Home News How now brown owl?

How now brown owl?

1847
The rescued young Spotted Eagle Owl

On the evening of 1 December Dalena Roux was taking her usual walk around the Reservoir Street dam when her dog Jessie drew her attention to an owl, sitting on the ground behind the bench on the dam wall above the school tennis courts. It was not clear whether the bird was hurt although it seemed unable to fly and scrambled around in the scrub.

Concerned that dogs could attack and harm the owl, Dalena called the Tatler. We immediately called Ina Els who regularly walks at the dam in the evenings and is used to dealing with animals. She was on her way to the scene within minutes. We then called Nick Norman who lives next to the dam. The “Nick, there’s a crisis at the dam can you go there immediately?” call alarmed him, as he knew of the fire at the Berg River Dam where a number of people had fought a brave fight the previous night. When he realised the dam in question was the one next to his house and an owl was in trouble, he grabbed a towel and joined Dalena and Ina. The frightened Spotted Eagle Owl was not easy to catch but was outsmarted by the intrepid trio, assisted by Ben Astfalk who had come with his father Jeremy and joined the rescue party. It turned out to be a juvenile that was not injured but could not yet fly. Nick took it home in the towel and put it in a box supplied by Jeremy, where it was safe and dark.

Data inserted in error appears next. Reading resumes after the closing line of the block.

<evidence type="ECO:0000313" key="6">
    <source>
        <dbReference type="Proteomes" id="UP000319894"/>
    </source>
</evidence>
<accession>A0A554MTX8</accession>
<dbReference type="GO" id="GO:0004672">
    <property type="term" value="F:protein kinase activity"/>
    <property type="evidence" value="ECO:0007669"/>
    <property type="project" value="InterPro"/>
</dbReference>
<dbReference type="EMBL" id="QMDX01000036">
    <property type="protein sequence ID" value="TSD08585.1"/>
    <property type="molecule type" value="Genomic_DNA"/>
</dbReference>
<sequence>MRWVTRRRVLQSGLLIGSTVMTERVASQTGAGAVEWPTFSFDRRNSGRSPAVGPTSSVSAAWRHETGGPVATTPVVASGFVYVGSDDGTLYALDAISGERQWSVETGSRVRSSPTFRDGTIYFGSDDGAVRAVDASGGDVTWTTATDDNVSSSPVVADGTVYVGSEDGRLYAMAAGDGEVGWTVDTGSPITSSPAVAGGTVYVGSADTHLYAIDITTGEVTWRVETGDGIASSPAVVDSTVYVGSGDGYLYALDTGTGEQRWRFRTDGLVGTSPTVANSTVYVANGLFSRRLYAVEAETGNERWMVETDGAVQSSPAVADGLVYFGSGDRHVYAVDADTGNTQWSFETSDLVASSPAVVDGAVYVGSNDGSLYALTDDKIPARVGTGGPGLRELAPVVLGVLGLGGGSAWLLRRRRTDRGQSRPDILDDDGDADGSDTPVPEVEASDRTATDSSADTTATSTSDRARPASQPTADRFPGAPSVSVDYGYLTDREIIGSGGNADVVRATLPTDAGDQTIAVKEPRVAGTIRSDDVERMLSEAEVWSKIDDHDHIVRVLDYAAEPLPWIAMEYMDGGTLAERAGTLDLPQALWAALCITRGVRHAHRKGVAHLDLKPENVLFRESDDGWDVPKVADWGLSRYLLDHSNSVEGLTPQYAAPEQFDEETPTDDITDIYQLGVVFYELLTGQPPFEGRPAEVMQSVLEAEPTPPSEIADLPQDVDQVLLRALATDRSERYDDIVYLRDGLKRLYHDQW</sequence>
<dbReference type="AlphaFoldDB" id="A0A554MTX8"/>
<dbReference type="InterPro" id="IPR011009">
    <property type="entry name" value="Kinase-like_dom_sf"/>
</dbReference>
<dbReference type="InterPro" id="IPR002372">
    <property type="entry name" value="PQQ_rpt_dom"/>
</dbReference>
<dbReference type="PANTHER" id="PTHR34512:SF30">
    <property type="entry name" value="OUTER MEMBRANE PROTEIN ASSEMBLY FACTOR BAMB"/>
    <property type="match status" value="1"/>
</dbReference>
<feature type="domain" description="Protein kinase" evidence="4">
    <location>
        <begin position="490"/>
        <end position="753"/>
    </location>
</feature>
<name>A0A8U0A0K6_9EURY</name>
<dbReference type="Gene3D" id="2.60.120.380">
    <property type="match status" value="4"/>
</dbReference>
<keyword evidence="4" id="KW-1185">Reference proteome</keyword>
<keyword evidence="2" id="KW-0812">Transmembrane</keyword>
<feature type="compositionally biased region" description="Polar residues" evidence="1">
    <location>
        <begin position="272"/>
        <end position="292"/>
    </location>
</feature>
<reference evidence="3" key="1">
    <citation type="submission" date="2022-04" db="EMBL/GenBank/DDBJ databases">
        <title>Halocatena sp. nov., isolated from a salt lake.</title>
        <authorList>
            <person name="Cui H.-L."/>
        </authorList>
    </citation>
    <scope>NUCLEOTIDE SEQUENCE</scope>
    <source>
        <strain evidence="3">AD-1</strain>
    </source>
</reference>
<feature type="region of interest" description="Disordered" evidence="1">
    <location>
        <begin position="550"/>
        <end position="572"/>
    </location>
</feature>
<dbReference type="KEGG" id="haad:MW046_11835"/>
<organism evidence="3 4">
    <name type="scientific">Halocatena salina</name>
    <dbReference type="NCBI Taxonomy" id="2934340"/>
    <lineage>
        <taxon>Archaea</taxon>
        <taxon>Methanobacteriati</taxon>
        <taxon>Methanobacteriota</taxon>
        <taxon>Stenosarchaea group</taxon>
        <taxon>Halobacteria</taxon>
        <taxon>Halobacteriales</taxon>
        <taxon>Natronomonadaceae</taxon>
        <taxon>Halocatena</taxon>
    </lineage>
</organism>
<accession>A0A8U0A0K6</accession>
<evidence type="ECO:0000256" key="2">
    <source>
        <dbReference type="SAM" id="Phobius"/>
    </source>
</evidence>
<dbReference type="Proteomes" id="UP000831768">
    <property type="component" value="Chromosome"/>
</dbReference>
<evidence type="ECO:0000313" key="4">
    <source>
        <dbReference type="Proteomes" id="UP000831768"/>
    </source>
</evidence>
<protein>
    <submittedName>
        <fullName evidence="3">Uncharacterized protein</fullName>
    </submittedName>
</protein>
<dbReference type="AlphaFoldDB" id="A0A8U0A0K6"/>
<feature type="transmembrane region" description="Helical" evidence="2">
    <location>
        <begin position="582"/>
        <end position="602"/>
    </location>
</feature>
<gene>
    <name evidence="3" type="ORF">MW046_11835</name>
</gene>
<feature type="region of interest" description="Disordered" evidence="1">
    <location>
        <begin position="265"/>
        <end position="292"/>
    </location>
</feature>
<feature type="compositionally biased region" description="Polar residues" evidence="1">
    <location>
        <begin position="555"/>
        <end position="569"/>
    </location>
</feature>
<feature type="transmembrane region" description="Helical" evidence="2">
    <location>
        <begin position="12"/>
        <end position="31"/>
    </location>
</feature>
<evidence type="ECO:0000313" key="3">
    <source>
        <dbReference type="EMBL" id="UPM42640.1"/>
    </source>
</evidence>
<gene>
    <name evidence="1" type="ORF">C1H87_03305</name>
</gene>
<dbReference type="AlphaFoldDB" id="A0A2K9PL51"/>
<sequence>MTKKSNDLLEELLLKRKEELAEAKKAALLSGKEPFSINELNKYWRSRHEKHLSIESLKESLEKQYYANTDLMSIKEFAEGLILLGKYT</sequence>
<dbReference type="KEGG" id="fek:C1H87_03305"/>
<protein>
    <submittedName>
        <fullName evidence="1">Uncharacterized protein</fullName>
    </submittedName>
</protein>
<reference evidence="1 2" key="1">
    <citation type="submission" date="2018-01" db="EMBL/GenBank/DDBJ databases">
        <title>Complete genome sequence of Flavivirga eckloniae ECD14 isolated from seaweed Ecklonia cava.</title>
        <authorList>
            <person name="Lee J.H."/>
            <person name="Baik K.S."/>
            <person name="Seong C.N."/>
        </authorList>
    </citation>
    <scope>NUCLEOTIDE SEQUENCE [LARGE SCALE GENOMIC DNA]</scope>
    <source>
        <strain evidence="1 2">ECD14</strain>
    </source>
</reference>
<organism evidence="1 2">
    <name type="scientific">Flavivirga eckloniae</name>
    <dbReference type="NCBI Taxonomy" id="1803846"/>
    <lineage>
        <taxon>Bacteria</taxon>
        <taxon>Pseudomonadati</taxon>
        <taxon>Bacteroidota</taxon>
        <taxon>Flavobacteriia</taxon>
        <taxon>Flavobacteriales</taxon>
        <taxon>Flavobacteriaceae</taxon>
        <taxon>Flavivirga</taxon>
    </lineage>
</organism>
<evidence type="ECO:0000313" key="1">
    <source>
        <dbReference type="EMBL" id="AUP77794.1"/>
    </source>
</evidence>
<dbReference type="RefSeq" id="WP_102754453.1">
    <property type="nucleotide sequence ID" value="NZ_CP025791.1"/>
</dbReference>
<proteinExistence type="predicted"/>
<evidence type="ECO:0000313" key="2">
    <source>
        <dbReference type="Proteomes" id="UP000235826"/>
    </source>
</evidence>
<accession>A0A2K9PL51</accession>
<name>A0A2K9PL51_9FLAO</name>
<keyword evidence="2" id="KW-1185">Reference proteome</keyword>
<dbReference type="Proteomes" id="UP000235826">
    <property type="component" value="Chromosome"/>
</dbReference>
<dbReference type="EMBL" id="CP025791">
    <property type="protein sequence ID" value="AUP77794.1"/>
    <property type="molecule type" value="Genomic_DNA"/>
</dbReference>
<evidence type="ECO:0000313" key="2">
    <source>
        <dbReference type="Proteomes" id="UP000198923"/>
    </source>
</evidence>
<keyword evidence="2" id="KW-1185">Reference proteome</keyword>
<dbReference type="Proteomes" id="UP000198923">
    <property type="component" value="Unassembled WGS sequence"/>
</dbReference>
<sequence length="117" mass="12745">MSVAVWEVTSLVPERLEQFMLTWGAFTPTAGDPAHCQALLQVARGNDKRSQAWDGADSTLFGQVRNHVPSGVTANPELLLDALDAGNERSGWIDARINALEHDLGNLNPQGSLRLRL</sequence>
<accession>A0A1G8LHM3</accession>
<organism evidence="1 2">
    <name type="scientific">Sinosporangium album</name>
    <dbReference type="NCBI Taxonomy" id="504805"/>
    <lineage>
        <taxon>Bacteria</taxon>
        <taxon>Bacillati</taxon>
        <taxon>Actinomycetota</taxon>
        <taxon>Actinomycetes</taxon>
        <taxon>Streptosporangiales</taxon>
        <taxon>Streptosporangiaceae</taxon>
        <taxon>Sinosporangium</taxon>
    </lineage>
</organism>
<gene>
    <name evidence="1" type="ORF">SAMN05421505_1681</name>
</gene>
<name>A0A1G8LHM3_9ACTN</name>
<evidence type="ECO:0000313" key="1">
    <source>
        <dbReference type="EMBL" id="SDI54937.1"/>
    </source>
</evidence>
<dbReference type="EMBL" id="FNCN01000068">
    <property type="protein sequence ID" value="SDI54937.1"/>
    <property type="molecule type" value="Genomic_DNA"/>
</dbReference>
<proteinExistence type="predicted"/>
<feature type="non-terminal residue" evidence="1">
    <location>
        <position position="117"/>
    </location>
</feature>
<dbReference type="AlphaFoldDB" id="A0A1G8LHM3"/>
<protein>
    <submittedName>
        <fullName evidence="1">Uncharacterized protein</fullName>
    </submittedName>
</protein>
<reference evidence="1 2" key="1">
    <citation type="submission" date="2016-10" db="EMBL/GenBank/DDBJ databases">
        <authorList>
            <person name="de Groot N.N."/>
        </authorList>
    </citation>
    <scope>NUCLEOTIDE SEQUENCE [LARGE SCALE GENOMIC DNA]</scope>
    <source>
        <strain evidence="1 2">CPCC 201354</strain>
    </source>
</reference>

Caro Iuel, a passionate and experienced animal carer, came to have a look and suggested that the owl be taken to Spier. That is exactly what happened and the young bird was put in a big aviary with other owlets and surrogate mothers who feed them. When the Franschhoek owl can fly and is ready to be released, Nick will fetch it and bring it home where it can live a natural life in ‘wild’ surroundings.

Nick has asked residents who come across an owl, or any other helpless, vulnerable bird around the dam, to call him immediately on his cell phone (083 287 5756) to see whether the bird can be successfully rescued.

Kudos to the Franschhoekers who went out of their way to rescue one of our beloved Spotted Eagle Owls and give it the best possible chance of a good life.